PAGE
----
Selected Book Summaries From the REFORMATION & MODERN PERIOD: John Bunyan”Grace Abounding to the Chief of Sinners”


John_Bunyan_by_Thomas_Sadler_1684

Bunyan: Grace Abounding to the Chief of Sinners[1]

In Grace Abounding to the Chief of Sinners, during his incarceration, Bunyan writes a spiritual autobiography, where his conversion to Christ is contrasted from his former idolatry.  The son of a traveling blacksmith, Bunyan in 1653 was incarcerated for 11 years because he refused to refrain from preaching.

He starts his autobiography by explaining the former darkness that bound him (Eph. 2: 2, 3) such that a sinful lifestyle became second nature to him.  Yet, thoughts of coming judgment and hell tormented Bunyan around nine or ten years of age.  However, until he married, all manner of vice drowned out the aforesaid fears as he gave himself over to satisfy his every lust.

Experiencing Guilt Yet Not Converted

Bunyan was much vexed with guilt after hearing a sermon on keeping the Sabbath, and in a mystical experience, he heard a voice (supposedly from Christ) challenging him to leave sin for heaven or embrace hell for sin, despair gripped Bunyan, believing that he was beyond Christ’s forgiveness.  After this experience, Bunyan noticed that his speech went from swearing to leaving that pleasantly behind (this happened before he knew Christ).  Yet, while experiencing some outward manifestations of reform, Bunyan was not converted.  He had religion, but without Christ, he was outwardly righteous, but inwardly wicked.  He was pleased with his own righteousness, while ignorant of Christ’s righteousness.  That is, until it was initially revealed to him through women conversing about the new birth and as Bunyan read the Scriptures, his thirst to truly know God grew.

The Gift of Faith

As Bunyan read (1 Cor. 12: 8, 9) regarding the gift of faith, he wondered if he could receive it, moreover, if he actually had it, but simultaneously was puzzled as how to verify whether or not he had faith.  He then wondered how he could know if he was elect which tormented Bunyan, for he understood Romans 9: 16 to say that one’s election is grounded not on one’s desires, nor on one’s willingness, but on God’s mercy.  Hence, unless God elected him, he knew that hell awaited.  The Tempter tormented Bunyan much with this issue, discouraging his soul deeply, but eventually God’s sweet mercy and calling became real to him (Mk. 3:13).  In his soul, Bunyan understood Romans 8:39 and assured him of God’s love for him.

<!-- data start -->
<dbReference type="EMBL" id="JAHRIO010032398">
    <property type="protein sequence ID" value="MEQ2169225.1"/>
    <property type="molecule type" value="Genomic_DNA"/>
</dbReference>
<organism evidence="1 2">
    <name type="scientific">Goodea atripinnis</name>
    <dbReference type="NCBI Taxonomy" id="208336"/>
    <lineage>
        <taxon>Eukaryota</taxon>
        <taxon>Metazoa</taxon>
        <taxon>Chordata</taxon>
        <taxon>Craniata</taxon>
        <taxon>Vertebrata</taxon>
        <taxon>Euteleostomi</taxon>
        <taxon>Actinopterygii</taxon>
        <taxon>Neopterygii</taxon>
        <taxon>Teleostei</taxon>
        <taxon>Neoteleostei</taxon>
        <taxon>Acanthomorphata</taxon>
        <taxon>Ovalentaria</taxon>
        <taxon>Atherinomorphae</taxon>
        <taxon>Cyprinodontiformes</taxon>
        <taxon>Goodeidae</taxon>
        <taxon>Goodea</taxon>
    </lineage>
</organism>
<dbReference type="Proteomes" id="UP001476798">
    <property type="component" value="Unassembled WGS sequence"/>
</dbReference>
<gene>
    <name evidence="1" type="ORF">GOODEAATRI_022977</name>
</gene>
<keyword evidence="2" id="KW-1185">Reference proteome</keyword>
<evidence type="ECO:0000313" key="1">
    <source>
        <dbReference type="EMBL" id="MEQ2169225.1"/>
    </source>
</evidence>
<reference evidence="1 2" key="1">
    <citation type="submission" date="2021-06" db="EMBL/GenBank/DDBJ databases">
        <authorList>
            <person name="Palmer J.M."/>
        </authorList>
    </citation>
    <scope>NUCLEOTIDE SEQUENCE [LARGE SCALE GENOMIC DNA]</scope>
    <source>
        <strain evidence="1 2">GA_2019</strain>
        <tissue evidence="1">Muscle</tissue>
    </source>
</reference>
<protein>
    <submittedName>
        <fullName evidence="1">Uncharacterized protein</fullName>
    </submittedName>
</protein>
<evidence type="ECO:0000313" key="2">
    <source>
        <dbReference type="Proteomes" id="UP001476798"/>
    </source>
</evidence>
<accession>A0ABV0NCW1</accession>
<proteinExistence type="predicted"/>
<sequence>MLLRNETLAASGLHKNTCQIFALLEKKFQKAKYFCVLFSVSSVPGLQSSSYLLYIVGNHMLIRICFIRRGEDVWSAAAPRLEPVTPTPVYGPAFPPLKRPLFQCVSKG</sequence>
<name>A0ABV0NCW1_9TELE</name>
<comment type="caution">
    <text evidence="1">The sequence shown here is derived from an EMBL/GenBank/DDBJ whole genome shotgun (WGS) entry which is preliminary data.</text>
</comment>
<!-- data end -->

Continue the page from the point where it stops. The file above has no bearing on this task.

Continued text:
Struggling with Christ’s Exclusivity

He then had to deal with doubts about Jesus being the only Savior, for the Turks also have their scriptures and their savior is Mahomet.  Yet, something within his spirit allowed Bunyan not to doubt Jesus and the Scriptures he had.  But he still had many bouts with doubt, which caused Bunyan much unrest.  Yet scriptures such as (2 Cor. 5:21; John 14:19; Rom. 8:31; Heb. 2: 14-15) comforted him regarding salvation and the rescue from death, all of which are grounded on God’s goodness toward his creatures.

Called to Ministry

Now concerning his call to ministry, Bunyan offers a brief account explaining among other things how his peers recognized God’s hand on him and gladly desired to hear him preach.  After fasting and prayer, he was appointed to a more ordinary and public ministry of preaching.  Bunyan understood that God desired men with gifts to use them for the Masters glory, rather than bury them.   The following Scriptures encouraged him to labor diligently in the ministry of the word (Acts 8: 4; 18:24-25; 1 Pet. 4:10; Rom. 12:6) and also those of church history (Foxes Acts and Mounments).

Moved for the People

When he preached, Bunyan was moved for the people, as they were confronted with the gravity of their sin before a holy God.  In touch with his own wretchedness, Bunyan was amazed and humbled that the people loved him, and that God was using him for preaching the word.

Mode of Preaching

His mode of preaching focused first on the problem of sin in mans’ hearts, and the terror that awaits the ungodly.  Having been under the torment of such a reality himself, Bunyan understood his duty to warn people of God’s coming judgment and Christ’s rescue.  While he received opposition from the doctors and the priests, Bunyan did not shrink back from proclaiming the gospel.  He was not a polemical preacher, but focused primarily on the redemption that is only found in Christ.

Bunyan sensed God’s leading before he embarked going to any particular place.  Moreover, he also understood that where God lead him, the Devil would meet him trying to oppose the work of the gospel.  He desired to go into the darkest places spiritually speaking and preach the gospel among those who had not heard it, interceding much for them.

[1] Bunyan, Graces Abounding to the Chief of Sinners, Dr. Alan Gomes, Spring 2002 Biola University, Reformation & Modern Theology Selected Readings, CD ROM Pp. 1-58).

 

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